The novel begins with a confusion of pronouns. "I" and "he," we eventually realize, refer to the same person, Mario Conde, nicknamed "Count." Why does the current story – set in 1989 Havana – have Mario's voice in the third person, and why is any reference to Mario's past voiced in the first? It is not for me to reveal, but it is part of the intricate texture the author weaves in his debut book in the Conde series.
In 1989, Mario is in his late 30s. It has been 17 years since he and his school friends were full of hopes and plans for the future. Among those former friends are Rafael, a current government economics minister, and Tamara, his wife and Conde's secret youthful desire. Rafael is reported missing by Tamara, and Conde is assigned the case.
At this point in his life, Conde is lonely, despairing of what the future holds for him. His de facto family is actually his high school friend Skinny and Skinny's mother, Josefina, a fine, fine cook. Padura describes in loving detail the meals Josefina cooks for Skinny. Want a taste? Listen to Josefina describe a meal Conde has to forego because of work:
…[M]alangas [a yam-like veggie] you bought in a sauce and added plenty of garlic and bitter orange; some pork fillets...marinated...; the black beans are getting nice and squashy, like you lot like them, they're getting real tasty, and now I'll add a spot of the Argentine olive oil I bought in the corner store; I've lowered the flame under the rice, and have added more garlic, as advised by that Nicaraguan pal of yours. And salad: lettuce, tomato and radishes. Oh, well, and coconut jam with grated cheese … You died on me, Condesito?
Listen to Conde's boss describe one of his treasured cigars:
I can't understand why you prefer to smoke two packets of cigarettes a day rather than one Havana. That transforms you. And I don't mean it has to be a Davidoff 5000 or another good Corona, a Romeo y Julieta Cedros No 2, for example, a Montecristo No 3 or a Rey del Mundo of whatever size but a good dark-skinned cigar that pulls gently and burns evenly: that's what one calls living, Mario, or the nearest one ever gets. Kipling said a woman is but a woman, but a good puro, as they call them in Europe, is much more. I can tell you the fellow was absolutely right, because I may not know much about women, but I know lots about Havanas. One is a fiesta for the senses, a riot of pleasure, my boy: it revives the sight, awakens taste, rekindles touch and creates the lovely taste that goes so well with an after-dinner cup of coffee.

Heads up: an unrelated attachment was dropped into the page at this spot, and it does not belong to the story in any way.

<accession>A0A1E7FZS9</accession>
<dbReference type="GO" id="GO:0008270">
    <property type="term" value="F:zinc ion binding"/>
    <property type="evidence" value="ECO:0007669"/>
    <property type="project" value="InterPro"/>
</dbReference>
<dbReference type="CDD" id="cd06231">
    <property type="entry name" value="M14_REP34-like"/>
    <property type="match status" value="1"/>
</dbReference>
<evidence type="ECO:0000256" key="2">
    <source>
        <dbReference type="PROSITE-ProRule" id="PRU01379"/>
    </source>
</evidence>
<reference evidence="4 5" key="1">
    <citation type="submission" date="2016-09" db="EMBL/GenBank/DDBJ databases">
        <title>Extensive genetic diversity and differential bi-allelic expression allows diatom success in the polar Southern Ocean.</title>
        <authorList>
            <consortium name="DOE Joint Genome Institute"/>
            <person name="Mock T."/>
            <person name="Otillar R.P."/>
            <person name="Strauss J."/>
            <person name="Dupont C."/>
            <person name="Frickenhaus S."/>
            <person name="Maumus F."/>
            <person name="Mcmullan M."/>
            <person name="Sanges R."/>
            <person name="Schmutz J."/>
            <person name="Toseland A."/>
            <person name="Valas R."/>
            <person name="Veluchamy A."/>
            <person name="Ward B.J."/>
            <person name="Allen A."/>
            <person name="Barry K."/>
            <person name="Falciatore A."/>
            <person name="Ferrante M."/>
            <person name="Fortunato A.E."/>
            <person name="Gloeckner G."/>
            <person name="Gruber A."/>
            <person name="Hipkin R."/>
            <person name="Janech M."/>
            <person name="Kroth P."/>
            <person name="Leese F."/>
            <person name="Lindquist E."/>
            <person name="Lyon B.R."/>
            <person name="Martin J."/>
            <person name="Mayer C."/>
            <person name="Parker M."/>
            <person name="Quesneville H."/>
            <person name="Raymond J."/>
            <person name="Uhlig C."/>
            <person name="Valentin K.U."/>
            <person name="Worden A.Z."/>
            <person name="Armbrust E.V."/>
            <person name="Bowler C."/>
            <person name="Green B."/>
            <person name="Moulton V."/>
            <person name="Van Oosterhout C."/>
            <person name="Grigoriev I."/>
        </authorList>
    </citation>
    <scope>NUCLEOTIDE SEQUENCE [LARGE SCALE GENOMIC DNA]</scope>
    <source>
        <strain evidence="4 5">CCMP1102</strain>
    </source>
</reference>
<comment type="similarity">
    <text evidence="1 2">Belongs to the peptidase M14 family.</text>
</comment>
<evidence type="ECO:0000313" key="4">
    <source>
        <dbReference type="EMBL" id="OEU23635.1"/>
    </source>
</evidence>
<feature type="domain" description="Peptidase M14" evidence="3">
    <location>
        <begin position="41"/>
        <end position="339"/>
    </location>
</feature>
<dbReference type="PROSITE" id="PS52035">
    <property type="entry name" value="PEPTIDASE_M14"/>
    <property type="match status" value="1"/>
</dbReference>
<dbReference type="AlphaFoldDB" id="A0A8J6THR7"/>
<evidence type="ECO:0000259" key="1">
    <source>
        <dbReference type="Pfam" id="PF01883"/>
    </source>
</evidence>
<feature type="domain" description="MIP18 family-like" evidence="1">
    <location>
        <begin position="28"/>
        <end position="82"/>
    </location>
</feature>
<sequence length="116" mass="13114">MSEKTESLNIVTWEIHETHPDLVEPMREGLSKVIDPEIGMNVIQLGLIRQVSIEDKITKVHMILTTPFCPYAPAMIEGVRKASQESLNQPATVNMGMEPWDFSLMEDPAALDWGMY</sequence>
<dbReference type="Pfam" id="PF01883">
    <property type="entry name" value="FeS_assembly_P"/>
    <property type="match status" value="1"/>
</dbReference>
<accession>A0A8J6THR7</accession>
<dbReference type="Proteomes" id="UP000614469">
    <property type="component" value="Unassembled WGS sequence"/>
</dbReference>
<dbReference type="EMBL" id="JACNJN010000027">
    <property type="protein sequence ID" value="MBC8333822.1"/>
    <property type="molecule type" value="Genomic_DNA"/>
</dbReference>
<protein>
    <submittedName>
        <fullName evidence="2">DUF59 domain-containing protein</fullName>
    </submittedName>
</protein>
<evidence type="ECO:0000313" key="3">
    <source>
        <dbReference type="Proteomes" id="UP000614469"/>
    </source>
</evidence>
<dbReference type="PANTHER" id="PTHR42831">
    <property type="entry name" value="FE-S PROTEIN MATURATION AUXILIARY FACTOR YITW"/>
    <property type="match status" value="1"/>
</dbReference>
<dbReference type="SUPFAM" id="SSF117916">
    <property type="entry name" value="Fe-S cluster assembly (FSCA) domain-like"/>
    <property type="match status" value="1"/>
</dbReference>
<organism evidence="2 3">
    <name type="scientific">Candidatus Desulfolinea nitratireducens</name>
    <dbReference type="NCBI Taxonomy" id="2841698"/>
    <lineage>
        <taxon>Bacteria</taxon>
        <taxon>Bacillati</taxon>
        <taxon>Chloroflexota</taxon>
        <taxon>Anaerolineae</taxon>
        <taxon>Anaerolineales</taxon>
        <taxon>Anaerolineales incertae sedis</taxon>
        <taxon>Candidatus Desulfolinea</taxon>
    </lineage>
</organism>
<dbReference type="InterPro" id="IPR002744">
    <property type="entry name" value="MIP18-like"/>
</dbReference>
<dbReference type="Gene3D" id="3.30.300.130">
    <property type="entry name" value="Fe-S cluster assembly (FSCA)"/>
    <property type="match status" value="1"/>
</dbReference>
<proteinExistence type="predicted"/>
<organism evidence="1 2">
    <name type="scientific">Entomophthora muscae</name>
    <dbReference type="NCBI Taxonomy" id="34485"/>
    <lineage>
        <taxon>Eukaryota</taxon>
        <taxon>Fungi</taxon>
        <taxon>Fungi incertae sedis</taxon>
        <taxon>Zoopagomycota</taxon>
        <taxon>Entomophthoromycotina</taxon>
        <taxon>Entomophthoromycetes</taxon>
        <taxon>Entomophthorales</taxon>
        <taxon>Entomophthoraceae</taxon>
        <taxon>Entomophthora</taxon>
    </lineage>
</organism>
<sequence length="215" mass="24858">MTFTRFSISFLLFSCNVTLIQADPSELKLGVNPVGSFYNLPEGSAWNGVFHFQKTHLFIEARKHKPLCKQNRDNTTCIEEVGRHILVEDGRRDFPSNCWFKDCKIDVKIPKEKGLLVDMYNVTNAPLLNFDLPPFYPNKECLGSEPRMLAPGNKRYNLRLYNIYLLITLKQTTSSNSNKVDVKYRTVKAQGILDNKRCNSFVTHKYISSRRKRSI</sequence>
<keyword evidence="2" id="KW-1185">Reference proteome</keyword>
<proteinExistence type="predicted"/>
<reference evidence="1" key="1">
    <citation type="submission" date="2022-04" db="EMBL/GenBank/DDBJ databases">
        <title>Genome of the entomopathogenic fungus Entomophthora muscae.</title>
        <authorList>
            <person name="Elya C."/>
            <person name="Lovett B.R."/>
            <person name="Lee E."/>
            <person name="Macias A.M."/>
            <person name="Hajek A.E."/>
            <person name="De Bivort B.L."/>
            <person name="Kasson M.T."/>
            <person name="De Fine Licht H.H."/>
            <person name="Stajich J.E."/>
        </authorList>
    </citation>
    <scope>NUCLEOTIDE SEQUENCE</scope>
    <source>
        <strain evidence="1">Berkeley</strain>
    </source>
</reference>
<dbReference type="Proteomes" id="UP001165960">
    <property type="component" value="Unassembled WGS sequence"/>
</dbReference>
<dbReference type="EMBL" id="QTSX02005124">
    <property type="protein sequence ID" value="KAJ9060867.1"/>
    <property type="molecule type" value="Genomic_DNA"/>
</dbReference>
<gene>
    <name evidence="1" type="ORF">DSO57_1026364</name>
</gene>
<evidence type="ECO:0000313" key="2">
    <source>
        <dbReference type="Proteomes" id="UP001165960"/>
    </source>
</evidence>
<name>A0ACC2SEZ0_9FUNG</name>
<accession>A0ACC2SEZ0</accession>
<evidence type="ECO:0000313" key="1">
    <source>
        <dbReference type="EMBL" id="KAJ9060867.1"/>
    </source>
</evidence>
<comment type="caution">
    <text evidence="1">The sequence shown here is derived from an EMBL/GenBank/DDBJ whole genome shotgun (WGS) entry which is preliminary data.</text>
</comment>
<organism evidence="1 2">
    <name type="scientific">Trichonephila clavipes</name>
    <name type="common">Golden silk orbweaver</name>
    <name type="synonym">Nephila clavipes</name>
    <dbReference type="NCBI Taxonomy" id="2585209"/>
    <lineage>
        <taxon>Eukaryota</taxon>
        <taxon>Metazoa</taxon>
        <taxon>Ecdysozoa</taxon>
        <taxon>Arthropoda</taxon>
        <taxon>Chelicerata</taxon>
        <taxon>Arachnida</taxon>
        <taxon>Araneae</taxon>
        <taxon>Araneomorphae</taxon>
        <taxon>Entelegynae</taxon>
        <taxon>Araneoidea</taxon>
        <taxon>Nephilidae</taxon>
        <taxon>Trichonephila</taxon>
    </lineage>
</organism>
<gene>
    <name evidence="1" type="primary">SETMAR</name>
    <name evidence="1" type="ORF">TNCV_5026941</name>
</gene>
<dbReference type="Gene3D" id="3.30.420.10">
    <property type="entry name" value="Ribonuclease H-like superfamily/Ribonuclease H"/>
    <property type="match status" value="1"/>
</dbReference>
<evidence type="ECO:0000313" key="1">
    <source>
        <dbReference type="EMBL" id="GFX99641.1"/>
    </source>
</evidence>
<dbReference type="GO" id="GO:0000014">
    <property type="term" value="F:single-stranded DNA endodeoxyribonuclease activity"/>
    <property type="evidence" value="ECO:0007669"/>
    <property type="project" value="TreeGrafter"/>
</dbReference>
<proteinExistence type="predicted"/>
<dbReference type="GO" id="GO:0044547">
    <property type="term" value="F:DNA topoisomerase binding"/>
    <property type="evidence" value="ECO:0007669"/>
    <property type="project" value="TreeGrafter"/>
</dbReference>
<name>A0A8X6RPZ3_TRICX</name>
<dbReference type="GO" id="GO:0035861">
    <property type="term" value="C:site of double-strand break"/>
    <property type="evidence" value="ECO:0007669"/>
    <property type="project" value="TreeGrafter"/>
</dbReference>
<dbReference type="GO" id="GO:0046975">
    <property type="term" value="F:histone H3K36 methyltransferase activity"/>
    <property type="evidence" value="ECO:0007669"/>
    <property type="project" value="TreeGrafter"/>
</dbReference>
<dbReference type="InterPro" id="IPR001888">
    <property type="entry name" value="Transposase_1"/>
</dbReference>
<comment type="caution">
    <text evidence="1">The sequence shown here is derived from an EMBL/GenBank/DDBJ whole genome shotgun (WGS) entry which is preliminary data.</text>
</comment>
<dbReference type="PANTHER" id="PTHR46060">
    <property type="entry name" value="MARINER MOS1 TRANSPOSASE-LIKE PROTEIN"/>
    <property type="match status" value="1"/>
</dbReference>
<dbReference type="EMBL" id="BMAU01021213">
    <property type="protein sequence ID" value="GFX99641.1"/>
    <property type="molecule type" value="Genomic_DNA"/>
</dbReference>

Never mind the mystery!
But back to the mystery. After many years of not seeing her, Mario comes face to face with Tamara, whose ability to stun Mario has not lessened. Does Mario really want to find Rafael? There are many unresolved conflicts and emotions that Mario must finally face head on. Rafael was the golden boy in high school and is now the golden boy in the ministry, scheduled for bigger and better things. As Mario digs deeper, he uncovers potentially unsavory aspects of Rafael's life. Or has someone been intentionally maligning him, and later murdered him? Padura draws us along a crooked path to solve the mystery, but each twist examines some element of the nature of practical survival and government in Cuba.
Mario is too sensitive to be a genuine disillusioned, hard-boiled, noir anti-hero, but he does the requisite excessive drinking and has the requisite killer of a hangover. He is too tortured about things for which I have no empathy. He admits his lack of courage in situations that, had he stood tall, would have provided material for a different kind of book. I am glad Padura wrote the book he did. There are about five more in the series so far, but they have only recently begun to be translated into English.
I think this is a book that deserves a second reading for all the finer points to sink in. Woe is me that I don't have the time, but that is my advice to you. I am anxious to see what the other books in the series hold, in what direction Padura takes Mario.